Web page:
The Son River, a part of the Phong Nha-Ke Bang National Park and nominated as a UNESCO world heritage site, is in grave danger due to the activities of some local residents.
A post, felled due to severe land erosion, lies along the banks of the Son River. Due to the actions of some locals, the banks of the once majestic waterway are now extremely polluted and vulnerable to erosion. (Photo: SGGP)
The sudden erosion has taken around 20 kilometers off the surrounding banks, dramatically widening the river.
At one section of the riverbank, from Xuan Son Bridge to Chay Lap Confluence, a particularly large mass of land was lost to the water. Nearby homes also suffered damage when the land suddenly fell away.
Local resident Nguyen Van Luc says he watched helplessly as nearly 60 square meters of his garden and peanut crop was unexpectedly sucked into the river.
Mr. Nguyen Van Hoa, head of the Son Trach Ward People’s Committee, says the erosion has increased markedly in the last year and caused much hardship for hundreds of families in the area.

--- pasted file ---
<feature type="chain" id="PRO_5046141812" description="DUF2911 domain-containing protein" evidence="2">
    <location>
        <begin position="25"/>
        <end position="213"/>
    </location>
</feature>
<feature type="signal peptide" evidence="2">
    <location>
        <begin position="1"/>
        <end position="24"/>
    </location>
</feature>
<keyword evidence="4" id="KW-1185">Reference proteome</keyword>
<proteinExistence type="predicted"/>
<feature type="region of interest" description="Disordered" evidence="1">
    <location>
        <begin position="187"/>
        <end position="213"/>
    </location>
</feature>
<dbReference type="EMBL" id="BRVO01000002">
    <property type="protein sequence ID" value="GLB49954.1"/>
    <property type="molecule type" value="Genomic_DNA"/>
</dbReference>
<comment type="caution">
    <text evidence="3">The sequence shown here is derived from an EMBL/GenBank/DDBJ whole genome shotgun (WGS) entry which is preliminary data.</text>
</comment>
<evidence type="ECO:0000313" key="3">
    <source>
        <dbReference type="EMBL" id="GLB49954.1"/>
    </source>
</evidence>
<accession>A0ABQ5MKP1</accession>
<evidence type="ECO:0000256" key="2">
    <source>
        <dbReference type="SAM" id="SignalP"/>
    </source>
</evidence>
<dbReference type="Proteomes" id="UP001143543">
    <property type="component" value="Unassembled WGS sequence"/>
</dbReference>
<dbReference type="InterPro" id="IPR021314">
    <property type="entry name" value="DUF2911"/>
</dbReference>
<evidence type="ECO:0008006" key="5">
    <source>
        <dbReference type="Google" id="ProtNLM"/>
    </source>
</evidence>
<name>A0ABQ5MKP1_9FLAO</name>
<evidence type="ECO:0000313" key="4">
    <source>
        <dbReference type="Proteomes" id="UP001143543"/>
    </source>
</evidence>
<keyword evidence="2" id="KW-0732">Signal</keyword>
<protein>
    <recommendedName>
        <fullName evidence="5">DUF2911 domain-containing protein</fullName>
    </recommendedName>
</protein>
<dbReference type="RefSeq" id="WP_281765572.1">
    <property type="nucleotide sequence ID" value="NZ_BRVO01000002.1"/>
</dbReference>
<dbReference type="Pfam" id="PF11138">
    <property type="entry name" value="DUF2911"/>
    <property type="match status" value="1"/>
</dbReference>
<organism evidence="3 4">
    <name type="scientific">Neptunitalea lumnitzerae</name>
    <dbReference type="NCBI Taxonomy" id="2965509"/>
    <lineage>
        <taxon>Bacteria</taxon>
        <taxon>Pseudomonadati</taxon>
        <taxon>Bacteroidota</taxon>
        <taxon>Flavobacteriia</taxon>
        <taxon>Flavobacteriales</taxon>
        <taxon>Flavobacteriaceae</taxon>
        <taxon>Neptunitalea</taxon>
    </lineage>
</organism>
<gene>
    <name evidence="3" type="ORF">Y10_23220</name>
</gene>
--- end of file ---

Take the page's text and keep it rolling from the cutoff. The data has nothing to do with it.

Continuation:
The river has now seized over 5 hectares of land used for agricultural purposes, he said.
Mr. Hoa believes the illegal extraction of sand by local residents is the main cause of the problem. As the People’s Committee member spoke, three private motorboats could be seen exploiting sand from the river without trying to disguise their activities.
Nearby, at the Nguyen Van Troi Ferry terminal, a large machine was being used to transfer sand to a truck, also in full view.
Residents say that their complaints to local officials have gone unanswered while the illegal activity continues unabated.
The more sand people take, the more land the river claims, leading to a vicious cycle of damage.
Severe pollution also plagues the Son River. Common household garbage like cans and plastic bags are regularly thrown into the waterway by local residents and tourists. But families also use the river as a receptacle for other waste such as discarded animal organs left over from cooking, leading to a foul stench.
The Son River is nearly unrecognizable to anyone who has visited it in years past, and the fate of the waterway remains in question unless officials and residents take immediate action.